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The Make-Up Bar v. Cooper, Levenson, April, Niedelman & Wagenheim, P.A.

A-3842-04T2 (N.J. Super. App. Div. 2006) (Unpublished)

EMPLOYER-EMPLOYEE; NON-COMPETITION—A no-hire agreement is different from a non-solicitation agreement and a no-hire agreement may be violative of New Jersey’s public policy.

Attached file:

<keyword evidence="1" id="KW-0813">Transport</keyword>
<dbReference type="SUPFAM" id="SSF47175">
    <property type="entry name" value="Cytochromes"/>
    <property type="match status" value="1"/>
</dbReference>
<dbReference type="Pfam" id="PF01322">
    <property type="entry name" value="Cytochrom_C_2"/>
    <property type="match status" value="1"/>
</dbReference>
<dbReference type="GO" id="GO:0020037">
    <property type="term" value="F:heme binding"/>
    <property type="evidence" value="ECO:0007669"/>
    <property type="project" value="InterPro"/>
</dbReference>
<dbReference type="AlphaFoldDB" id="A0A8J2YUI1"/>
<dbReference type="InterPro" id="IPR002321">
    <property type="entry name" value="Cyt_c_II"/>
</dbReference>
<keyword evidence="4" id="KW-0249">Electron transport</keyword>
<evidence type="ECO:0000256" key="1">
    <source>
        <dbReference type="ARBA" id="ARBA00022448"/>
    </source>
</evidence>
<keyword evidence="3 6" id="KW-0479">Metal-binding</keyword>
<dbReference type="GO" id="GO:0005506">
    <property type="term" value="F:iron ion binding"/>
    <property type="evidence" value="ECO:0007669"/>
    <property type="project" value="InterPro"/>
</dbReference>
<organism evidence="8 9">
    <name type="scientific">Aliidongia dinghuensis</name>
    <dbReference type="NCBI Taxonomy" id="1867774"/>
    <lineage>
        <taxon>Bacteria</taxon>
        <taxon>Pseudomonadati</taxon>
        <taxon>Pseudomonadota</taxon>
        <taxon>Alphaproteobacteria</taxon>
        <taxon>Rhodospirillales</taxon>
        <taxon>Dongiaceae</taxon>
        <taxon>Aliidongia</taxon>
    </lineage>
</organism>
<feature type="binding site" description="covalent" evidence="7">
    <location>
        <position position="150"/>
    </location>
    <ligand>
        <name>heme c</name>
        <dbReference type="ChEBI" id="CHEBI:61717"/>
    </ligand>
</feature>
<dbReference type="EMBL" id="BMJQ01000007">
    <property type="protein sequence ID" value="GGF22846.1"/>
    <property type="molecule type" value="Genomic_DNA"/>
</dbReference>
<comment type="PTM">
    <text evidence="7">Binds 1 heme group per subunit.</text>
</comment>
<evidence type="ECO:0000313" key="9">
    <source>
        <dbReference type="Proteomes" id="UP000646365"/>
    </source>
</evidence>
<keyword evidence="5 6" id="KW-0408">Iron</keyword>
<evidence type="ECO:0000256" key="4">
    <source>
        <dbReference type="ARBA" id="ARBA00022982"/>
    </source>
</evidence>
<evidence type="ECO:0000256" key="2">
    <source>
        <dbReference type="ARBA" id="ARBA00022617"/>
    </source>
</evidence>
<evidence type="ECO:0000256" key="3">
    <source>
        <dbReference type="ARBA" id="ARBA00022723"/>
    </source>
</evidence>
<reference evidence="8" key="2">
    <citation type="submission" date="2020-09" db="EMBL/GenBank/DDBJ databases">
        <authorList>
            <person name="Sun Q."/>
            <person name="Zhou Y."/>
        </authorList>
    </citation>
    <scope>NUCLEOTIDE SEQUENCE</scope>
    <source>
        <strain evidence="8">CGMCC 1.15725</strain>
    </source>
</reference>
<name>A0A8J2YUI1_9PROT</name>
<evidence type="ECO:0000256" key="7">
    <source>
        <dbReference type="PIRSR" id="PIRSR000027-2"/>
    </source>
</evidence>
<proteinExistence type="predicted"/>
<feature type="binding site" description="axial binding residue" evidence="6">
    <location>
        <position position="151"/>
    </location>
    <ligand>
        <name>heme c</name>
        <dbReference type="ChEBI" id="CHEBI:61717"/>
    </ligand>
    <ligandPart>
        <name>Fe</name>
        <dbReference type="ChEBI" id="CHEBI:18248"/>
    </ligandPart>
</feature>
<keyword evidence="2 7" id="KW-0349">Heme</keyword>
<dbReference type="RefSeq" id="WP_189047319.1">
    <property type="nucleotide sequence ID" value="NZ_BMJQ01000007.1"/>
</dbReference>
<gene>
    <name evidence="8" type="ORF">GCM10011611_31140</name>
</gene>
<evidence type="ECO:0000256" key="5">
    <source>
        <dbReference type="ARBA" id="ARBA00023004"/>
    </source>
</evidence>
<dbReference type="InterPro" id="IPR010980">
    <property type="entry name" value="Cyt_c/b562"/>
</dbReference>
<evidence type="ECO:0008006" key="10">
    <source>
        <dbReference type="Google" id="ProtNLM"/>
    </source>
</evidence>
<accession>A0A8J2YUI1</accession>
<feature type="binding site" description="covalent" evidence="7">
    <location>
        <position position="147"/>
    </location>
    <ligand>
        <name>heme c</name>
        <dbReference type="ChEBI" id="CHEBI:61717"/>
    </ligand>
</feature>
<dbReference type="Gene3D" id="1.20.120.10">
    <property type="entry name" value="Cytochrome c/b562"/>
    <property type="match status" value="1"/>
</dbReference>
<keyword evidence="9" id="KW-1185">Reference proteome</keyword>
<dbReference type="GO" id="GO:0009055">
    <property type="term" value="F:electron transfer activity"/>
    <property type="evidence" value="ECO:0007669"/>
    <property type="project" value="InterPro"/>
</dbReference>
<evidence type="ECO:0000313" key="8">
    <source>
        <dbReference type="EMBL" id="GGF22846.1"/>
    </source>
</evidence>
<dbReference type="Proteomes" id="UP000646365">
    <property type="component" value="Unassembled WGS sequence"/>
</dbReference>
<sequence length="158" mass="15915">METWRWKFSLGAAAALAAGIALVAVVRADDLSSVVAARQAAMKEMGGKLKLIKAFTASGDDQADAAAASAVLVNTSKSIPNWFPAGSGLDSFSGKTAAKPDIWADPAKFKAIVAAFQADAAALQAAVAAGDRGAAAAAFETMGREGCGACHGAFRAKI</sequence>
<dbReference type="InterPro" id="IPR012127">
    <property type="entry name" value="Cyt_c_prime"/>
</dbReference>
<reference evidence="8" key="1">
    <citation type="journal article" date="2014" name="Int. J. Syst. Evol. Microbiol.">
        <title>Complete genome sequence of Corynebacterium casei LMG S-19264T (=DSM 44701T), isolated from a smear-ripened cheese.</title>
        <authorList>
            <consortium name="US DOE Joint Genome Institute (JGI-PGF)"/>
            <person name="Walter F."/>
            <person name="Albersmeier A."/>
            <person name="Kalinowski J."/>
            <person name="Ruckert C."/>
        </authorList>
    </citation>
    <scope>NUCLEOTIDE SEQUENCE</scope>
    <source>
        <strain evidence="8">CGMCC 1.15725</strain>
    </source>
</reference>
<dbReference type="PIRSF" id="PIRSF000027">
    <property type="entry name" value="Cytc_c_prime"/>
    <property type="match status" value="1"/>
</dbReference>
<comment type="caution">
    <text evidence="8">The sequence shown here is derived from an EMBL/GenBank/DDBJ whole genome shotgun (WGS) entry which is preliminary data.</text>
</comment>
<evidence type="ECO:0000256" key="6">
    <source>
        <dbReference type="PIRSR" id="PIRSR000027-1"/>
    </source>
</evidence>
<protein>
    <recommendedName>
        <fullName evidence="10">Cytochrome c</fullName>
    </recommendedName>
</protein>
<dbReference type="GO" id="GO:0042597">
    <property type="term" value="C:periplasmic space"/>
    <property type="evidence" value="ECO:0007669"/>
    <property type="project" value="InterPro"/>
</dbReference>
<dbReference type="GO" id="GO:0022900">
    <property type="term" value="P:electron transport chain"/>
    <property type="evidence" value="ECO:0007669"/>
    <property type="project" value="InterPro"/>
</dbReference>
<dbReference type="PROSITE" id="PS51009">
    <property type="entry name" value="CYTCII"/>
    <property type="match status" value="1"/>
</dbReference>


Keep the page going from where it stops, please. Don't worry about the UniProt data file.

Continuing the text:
A hairdresser hired an attorney to prepare a “no-hire” agreement for another hairdresser she agreed to hire for a short time period until he opened his own salon. She had requested a “no-hire” agreement that would have prohibited the new, temporary employee from hiring away any of her employees after he opened a new salon. Instead, her attorney prepared a “non-solicitation” agreement which prohibited the employee from soliciting any of her other employees, but did not prohibit him from hiring them if they came to him independently. When the employee left and hired some of the hairdresser’s employees, she sued for an injunction which was denied. She then sued her attorneys for malpractice for drafting a “non-solicitation” agreement as opposed to the “no-hire” agreement she requested. The attorneys argued that they could not be held liable for drafting the wrong type of contract, because even if they had drafted a “no-hire” contract, it would have been unenforceable in New Jersey as against public policy. The attorneys also argued that they were not the proximate cause of the hairdresser’s losses because the employee asserted that he would not have signed a “no-hire” agreement. The attorneys moved for summary judgment, asking for dismissal of the hairdresser’s complaint, which was granted. The hairdresser appealed. She claimed that summary judgment was inappropriate because there were material issues of fact in dispute. In particular, the hairdresser claimed that she was never informed that a “no-hire” agreement was unenforceable, and that had she been told that it would be unenforceable, she never would have hired the employee since she knew he was going to leave in a short time. She argued that she would not have hired him specifically to prevent her other employees from being hired away by the new salon. Further, she contradicted the employee’s assertion that he would not have agreed to sign a “no-hire” agreement. The Appellate Division agreed that the hairdresser raised sufficient material facts in dispute and that summary judgment was therefore inappropriate.


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